U.S. President Barack Obama
U.S. President Barack Obama makes remarks on small business jobs initiatives in the Rose Garden at the White House in Washington June 11, 2010. REUTERS

Barack Obama, president of the United States of America, is demanding BP pay up to $20 bn in damages as tensions between US and UK mount over the growing oil crisis.

The United States who say that BP are responsible, after a series of safety failures led to the dangerous environment in which BP's Deepwater Horizon oil rig exploded are pushing the company to the limit as BP continue to do their best to clean up the spill.

Latest reports suggest that BP have been ordered to gather a further 45,000 barrels of oil per day from the US Government when current flow rates are at 35,000.

And now Obama, who has gone public with an address - trying his best to maintain a measure of control over proceedings, as his Democratic party, face being hit by accusations of 'not doing enough' during the crisis.

"We will make BP pay for the damage their company has caused. And we will do whatever's necessary to help the Gulf Coast and its people recover from this tragedy." said Obama in his Oval Office address yesterday.

His rhetoric is designed to cause maximum impact, and make his intention clear before meeting with the directors of BP today.

"Tomorrow, I will meet with the chairman of BP and inform him that he is to set aside whatever resources are required to compensate the workers and business owners who have been harmed as a result of his company's recklessness." he added.

Prime Minister David Cameron added his support but voiced concerns over how far BP could go in order to meet levels of compensation claims:

"This is BP's worry, that there won't be claims entertained that are three or four times removed from the oil spill," Mr Cameron said.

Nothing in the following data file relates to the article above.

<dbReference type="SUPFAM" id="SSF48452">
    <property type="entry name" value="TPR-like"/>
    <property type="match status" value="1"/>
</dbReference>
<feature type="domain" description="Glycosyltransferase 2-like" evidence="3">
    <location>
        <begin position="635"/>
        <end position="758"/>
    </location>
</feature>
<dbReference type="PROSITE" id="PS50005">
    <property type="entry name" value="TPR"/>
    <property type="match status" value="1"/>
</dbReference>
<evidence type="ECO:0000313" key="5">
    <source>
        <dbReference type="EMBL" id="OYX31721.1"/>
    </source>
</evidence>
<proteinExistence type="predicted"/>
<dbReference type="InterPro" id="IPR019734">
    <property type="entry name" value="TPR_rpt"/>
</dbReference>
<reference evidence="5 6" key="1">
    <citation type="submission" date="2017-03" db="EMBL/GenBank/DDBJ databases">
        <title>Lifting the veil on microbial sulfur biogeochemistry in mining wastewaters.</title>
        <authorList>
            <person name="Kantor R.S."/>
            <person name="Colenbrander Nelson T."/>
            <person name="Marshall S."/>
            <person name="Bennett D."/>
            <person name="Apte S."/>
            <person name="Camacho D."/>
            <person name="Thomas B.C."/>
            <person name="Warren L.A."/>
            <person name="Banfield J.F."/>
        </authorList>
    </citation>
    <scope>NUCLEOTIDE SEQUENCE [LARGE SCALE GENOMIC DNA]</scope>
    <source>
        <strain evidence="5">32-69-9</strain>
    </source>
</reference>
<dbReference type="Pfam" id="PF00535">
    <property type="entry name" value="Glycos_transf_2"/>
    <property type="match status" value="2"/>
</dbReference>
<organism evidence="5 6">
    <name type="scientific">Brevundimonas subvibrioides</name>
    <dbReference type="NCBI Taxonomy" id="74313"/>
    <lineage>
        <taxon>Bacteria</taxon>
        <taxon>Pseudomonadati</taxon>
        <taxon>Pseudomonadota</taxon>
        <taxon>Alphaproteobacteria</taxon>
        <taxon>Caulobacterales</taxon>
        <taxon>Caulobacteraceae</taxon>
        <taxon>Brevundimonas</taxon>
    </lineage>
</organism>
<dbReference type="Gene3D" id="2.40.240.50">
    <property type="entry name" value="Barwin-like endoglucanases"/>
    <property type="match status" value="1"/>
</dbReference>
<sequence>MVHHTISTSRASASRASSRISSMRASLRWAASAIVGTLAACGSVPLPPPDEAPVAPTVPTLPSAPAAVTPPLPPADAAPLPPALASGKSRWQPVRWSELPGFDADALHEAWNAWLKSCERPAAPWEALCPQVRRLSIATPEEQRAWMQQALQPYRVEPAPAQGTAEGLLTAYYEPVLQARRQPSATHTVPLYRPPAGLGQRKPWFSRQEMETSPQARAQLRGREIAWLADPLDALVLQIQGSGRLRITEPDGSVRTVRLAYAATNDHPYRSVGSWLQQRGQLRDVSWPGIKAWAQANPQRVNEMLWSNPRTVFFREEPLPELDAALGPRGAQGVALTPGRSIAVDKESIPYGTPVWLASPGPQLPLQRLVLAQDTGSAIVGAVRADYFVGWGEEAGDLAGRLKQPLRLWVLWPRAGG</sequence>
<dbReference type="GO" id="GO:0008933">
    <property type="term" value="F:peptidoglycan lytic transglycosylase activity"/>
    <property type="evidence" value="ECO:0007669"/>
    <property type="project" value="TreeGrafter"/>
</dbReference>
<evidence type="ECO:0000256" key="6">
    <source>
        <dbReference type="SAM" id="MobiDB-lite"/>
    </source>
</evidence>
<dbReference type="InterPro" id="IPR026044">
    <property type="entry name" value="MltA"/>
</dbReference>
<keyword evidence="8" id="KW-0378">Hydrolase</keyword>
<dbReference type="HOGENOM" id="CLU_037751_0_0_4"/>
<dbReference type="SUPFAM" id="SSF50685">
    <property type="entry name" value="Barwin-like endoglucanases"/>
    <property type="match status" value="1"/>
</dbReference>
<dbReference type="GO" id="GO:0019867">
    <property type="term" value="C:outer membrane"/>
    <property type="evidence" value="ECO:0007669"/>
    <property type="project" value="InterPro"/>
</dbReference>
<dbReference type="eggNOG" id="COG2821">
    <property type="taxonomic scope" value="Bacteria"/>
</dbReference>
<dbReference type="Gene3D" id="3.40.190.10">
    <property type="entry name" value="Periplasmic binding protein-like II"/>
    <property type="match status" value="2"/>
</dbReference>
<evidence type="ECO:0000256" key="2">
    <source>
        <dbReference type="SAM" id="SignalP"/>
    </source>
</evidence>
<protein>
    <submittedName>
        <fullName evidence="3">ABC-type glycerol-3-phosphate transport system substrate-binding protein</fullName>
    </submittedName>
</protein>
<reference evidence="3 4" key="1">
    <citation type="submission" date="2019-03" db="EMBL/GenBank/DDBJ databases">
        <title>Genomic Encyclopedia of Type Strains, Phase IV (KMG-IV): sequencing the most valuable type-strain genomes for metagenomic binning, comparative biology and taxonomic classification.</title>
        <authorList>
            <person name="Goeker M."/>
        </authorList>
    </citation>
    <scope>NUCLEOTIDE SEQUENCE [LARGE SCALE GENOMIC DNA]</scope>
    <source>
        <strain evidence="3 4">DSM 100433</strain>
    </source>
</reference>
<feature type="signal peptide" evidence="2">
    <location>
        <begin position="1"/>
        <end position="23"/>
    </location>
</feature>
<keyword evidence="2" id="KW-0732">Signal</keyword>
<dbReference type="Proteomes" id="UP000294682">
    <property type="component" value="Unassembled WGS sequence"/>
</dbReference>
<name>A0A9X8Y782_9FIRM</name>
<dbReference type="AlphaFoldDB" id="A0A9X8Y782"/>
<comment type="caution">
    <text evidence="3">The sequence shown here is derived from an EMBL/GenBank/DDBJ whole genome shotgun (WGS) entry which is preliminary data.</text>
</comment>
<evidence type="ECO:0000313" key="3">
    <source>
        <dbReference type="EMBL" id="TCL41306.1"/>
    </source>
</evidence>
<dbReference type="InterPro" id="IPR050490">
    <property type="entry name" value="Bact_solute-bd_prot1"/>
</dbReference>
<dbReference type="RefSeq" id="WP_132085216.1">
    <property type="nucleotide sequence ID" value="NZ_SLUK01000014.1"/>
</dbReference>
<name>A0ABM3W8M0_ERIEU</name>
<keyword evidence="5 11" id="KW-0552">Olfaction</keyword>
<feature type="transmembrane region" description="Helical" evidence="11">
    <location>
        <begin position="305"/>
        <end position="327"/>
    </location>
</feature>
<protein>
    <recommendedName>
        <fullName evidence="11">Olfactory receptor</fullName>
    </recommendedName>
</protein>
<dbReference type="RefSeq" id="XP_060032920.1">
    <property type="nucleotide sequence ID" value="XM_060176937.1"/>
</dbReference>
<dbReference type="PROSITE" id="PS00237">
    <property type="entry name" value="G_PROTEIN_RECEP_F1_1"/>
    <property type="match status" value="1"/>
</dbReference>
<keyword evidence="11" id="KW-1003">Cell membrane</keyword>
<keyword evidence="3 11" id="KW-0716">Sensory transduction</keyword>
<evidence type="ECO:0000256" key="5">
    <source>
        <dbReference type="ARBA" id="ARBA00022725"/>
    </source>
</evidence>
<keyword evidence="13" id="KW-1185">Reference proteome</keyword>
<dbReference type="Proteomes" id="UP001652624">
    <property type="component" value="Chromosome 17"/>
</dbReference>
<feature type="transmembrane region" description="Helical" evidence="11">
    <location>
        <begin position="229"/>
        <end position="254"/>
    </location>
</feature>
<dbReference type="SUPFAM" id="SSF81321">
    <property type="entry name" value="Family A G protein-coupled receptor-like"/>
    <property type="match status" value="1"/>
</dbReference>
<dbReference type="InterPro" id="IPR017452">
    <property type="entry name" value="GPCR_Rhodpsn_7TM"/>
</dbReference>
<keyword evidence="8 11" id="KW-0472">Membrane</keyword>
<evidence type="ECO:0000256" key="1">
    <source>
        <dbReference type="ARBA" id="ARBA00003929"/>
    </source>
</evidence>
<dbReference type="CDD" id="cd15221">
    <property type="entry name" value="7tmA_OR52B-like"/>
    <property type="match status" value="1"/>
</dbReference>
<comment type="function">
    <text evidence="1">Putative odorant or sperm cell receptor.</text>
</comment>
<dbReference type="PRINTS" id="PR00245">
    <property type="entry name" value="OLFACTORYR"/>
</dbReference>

BP welcomed the statement and said it was looking forward to today's meeting "for a constructive discussion about how best to achieve these mutual goals".

The news comes analysts gave their latest comments on the saga following Fitch's downgrade yesterday.

According to Gimme-Credit analyst, Philip Adams, yesterday: "We believe that BP is capable of and committed to making full restitution for this disaster, and expect that, ultimately, economic expediency will win out over politics - Outperform."

Others such as Helen Henton of Standard Chartered Bank preferred to focus more widely on whether deep sea oil exploration is likely to survive these events:

"There is now considerable uncertainty over the future of deep water exploration, both in the US and elsewhere." she said.

The price of oil is also set to go up, according to Torbjorn Kjus, oil market analyst at DNB Nor.

"We think the long end of the market will gradually price in more of the oil spill effect," he said.

Lucy Haskins, Barclays analyst warned shareholders of rising debt ratios at the company leading to cuts in dividend, and Raymond Jones Associate warned of 49,000 job losses as BP restructures following the events of cleaning up the oil spill.

Obama perhaps summed it up by suggesting 'now is the time' to change dependcy on oil as a commodity:

"We cannot consign our children to this future," he said in his Oval Office address, "The tragedy unfolding on our coast is the most painful and powerful reminder yet that the time to embrace a clean energy future is now."